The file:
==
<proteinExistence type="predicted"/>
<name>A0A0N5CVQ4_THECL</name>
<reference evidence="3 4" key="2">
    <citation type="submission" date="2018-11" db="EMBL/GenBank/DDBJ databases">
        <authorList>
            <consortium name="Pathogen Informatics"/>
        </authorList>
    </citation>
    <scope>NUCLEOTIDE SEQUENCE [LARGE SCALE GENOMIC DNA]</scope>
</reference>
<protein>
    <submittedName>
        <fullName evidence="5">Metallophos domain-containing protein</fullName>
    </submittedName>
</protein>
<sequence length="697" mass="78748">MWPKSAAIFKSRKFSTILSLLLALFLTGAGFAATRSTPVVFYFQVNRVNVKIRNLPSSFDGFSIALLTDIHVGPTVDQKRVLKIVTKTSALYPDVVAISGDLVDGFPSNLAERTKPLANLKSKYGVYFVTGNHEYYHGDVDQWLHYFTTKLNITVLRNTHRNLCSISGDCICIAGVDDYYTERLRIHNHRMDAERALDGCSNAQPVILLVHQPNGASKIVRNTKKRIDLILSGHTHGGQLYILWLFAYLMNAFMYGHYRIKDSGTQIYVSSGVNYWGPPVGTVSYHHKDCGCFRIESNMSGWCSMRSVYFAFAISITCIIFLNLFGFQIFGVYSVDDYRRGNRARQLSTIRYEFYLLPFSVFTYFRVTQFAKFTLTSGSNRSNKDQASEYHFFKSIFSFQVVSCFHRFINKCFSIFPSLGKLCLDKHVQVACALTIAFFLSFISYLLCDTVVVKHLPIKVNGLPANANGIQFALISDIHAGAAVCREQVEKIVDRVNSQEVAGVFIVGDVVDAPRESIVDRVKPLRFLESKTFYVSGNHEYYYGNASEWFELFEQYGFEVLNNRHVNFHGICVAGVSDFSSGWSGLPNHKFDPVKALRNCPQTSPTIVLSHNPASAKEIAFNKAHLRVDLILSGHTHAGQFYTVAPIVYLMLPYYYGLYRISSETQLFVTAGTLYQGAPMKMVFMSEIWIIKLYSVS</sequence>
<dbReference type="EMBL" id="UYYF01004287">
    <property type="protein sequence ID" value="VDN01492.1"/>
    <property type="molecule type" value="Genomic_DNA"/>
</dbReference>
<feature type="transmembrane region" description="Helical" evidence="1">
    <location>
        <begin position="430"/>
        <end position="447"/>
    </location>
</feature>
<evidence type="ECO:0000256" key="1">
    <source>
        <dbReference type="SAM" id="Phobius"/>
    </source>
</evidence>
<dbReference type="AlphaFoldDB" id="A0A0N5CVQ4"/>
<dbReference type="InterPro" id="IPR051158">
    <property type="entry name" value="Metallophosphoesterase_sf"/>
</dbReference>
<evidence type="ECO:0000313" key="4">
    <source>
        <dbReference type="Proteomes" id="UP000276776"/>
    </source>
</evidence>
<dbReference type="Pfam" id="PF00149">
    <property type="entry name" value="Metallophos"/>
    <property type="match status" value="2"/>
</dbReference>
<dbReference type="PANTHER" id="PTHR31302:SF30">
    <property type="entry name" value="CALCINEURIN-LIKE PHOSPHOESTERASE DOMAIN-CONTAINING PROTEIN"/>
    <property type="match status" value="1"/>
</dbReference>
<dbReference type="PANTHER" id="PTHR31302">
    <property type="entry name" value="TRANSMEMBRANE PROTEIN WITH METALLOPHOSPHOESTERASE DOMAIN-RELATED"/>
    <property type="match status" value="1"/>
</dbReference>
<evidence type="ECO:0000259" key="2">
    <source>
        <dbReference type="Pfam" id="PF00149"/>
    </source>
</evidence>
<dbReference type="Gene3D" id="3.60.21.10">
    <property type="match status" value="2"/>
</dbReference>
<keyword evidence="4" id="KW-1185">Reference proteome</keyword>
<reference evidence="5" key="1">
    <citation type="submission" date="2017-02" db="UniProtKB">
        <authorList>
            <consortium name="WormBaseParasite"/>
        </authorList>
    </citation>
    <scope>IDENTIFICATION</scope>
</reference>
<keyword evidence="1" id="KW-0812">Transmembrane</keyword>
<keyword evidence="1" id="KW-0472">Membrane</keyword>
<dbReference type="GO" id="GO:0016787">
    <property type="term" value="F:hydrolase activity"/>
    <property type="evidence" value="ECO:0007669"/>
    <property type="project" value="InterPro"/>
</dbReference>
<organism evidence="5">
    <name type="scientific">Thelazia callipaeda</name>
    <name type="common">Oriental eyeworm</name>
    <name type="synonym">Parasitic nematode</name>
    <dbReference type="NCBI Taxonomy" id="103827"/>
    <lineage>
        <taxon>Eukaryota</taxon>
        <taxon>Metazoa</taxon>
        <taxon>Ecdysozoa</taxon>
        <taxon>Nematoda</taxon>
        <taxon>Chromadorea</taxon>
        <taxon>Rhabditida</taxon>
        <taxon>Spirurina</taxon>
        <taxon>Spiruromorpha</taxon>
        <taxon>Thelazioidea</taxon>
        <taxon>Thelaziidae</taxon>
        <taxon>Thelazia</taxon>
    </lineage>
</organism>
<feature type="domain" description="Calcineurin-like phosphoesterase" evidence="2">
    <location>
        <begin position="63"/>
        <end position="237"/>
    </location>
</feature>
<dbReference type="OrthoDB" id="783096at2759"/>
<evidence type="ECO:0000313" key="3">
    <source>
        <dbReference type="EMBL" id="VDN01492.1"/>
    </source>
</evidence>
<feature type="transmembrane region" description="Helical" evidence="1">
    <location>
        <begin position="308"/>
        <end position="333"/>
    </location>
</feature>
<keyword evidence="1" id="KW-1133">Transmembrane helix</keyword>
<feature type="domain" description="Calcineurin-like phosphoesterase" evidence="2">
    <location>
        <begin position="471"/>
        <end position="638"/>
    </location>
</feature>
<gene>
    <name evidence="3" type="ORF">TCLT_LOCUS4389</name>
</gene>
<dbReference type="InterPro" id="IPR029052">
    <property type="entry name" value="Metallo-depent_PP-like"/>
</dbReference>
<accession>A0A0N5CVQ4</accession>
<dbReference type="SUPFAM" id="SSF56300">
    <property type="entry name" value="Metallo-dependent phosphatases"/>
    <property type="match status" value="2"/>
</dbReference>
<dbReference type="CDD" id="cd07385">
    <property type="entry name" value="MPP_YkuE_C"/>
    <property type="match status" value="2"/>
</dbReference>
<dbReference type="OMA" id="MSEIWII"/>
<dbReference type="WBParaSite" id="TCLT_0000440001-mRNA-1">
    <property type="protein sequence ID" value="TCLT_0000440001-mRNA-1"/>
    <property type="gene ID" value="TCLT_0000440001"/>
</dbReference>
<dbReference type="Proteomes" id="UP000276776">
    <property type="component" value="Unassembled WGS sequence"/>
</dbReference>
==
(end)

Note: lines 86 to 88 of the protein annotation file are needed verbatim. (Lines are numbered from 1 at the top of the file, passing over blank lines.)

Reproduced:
        <taxon>Nematoda</taxon>
        <taxon>Chromadorea</taxon>
        <taxon>Rhabditida</taxon>